Trailer Hitch for April 9, 2003

By Zach Kolkin

In the Navy!

7. Pokémon Heroes

After four films, 315 video games, and 5,642 Pokémon, there are apparently enough fans of the franchise left to warrant the making of a fifth Pokemon film. The main attraction here appears to be the addition of a whopping two new Pokémon (which I believe translates into eight new video games). Having never understood the whole Pokémon craze in the first place, I am at somewhat of a loss in trying to figure out what is so exciting about this new movie. Nevertheless, I suppose I'll have to take the word of the voiceover and assume that this is "the most exciting Pokémon movie yet" - not that that's really saying much. For the six of you out there still interested in these crazy little creatures, I'm sure this trailer will seem like a godsend to you, but I think I speak for the vast majority of moviegoers when I say, "Enough with the Pokémon already."

6. New Suit

This film is a reprisal of a storyline that has been used in a countless number of comedies - a young, struggling screenwriter in Hollywood comes up with an imaginary script written by an even more imaginary screenwriter and soon discovers that this "screenplay" has turned into the hottest thing in Tinseltown. The cast is filled with young actors and actresses, the most recognizable of whom is "that girl from the Blair Witch Project" (Heather Donahue). Although the ad was cute, I felt like I had seen this film a thousand times already, and it really didn't do anything to separate itself from the pack. I would think the lack of marketable names would also keep the film from gaining too much attention from mainstream audiences as well. Even though this may turn out to be a very funny movie, I didn't feel that the trailer did a very good job of selling the movie to the viewer.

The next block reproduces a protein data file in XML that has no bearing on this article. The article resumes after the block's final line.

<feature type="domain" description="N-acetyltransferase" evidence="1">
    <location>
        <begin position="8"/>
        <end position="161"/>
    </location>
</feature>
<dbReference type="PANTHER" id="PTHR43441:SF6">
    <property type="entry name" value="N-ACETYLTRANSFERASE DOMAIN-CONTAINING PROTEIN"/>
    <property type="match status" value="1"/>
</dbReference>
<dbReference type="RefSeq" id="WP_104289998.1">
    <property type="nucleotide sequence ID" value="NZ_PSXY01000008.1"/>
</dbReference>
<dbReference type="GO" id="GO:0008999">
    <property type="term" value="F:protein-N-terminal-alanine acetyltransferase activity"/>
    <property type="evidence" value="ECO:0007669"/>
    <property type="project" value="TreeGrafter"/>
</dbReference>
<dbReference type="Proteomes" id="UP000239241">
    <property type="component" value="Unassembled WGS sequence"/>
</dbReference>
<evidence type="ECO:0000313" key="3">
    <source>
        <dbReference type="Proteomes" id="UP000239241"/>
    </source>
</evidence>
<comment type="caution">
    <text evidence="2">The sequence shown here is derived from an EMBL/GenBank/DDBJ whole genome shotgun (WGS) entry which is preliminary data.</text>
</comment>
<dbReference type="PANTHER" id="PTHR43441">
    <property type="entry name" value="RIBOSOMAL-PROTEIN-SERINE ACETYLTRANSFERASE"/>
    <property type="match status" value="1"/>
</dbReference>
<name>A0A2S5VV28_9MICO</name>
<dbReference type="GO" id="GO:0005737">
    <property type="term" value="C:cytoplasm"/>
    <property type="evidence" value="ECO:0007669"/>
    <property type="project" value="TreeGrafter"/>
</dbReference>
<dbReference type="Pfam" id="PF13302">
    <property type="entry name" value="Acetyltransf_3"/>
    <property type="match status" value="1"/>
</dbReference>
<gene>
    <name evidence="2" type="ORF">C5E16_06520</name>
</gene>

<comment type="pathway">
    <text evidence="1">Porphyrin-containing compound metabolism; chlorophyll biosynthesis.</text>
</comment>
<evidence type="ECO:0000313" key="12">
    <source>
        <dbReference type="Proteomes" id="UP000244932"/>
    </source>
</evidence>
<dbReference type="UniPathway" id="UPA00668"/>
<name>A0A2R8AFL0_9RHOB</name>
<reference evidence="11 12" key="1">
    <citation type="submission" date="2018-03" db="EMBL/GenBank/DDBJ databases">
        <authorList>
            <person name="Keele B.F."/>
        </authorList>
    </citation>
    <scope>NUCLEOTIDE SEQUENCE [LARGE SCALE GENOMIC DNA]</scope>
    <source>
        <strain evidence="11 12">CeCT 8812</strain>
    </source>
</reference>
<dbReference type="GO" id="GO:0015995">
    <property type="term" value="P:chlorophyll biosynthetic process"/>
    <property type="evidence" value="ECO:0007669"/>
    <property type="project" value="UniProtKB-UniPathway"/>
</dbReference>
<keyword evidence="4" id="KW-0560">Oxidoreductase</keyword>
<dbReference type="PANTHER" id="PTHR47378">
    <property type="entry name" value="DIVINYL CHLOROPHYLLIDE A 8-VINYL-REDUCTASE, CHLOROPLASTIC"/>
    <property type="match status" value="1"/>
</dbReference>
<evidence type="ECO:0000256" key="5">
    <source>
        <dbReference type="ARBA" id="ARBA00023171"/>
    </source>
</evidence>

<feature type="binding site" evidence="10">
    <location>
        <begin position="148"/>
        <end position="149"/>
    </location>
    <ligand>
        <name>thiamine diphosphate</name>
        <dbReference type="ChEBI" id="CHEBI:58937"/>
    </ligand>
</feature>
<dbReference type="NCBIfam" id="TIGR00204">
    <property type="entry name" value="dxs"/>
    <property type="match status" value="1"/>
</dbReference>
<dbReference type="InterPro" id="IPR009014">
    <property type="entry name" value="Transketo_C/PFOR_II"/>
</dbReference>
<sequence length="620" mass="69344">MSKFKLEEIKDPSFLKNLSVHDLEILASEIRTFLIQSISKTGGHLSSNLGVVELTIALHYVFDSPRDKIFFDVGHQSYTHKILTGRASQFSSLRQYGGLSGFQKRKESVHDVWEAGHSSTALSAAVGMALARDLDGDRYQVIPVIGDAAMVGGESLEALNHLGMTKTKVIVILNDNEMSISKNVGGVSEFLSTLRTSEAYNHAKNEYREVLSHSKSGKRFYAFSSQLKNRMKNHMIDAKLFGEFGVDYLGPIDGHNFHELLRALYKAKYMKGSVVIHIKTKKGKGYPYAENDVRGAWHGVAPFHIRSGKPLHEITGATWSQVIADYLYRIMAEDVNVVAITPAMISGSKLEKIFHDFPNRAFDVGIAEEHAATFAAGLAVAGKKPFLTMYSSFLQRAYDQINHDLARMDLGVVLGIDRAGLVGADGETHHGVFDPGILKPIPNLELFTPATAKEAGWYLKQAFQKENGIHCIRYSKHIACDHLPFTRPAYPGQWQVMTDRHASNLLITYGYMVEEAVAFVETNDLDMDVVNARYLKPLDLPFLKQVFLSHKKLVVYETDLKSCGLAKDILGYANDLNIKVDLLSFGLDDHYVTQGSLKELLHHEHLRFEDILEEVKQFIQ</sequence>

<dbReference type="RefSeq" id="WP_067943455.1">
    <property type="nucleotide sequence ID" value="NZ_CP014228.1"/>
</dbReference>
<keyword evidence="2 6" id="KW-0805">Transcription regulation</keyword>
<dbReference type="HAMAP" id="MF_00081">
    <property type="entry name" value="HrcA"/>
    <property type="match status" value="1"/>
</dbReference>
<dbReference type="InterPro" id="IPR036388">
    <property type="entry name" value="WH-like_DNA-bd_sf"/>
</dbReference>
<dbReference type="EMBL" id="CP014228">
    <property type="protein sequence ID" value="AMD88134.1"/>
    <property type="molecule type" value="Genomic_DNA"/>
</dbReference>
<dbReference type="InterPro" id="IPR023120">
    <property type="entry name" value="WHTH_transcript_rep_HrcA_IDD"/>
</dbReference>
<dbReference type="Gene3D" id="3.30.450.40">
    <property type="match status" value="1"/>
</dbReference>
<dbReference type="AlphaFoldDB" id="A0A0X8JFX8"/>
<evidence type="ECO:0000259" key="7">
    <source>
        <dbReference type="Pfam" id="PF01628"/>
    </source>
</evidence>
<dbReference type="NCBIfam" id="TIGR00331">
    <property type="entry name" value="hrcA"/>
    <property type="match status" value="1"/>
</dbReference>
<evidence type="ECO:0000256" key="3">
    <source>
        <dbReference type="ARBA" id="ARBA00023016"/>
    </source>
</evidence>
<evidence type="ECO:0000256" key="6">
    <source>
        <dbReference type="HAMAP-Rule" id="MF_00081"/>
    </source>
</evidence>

5. Alex & Emma

Rob Reiner's new romantic comedy follows, if you believe the trailer, in the vein of modern classics like "When Harry Met Sally." Although that comparison might seem a little bit forced, particularly in the line about tomato skins that is placed right after the "When Harry Met Sally" namedropping, the real problem I had with this trailer was the fact that it was so gosh darn confusing. Apparently Kate Hudson plays at least three characters in the film, although who those characters are is a mystery to me. Luke Wilson plays opposite Hudson, and one positive aspect of the trailer was that the two did appear to have some good on-screen chemistry. I got the feeling that this was supposed to be a "Sleepless in Seattle" or "When Harry Met Sally" for a new generation, but that just isn't going to happen if the plot (especially the multiple characters) is as confusing as it is in this preview. Hopefully the film will get a new trailer that better explains the whole thing in the coming weeks; certainly, a romantic comedy from Rob Reiner deserves the best promotion it can get.

4. The Italian Job

This heist flick is actually a remake of a 1969 film of the same name starring Michael Caine, but is here updated and set in modern times. Although the trailer was not spectacular, it was intriguing, and it did do a good job of showcasing what looks to be the most appealing part of this film - its phenomenal cast. Mark Wahlberg steps into Caine's role, and he is joined by Edward Norton, Charlize Theron, Donald Sutherland, and Seth Green. The entire cast (even Green as the obligatory techno-geek criminal) looked excellent in their roles, but overall the film simply did not seem that thrilling or exciting, a necessity in a good crime thriller. This is quite possibly due to a poor trailer and not the film as a whole, and thus, while the movie does not look excellent here, it would still seem to have a large amount of potential due to its extremely intriguing cast.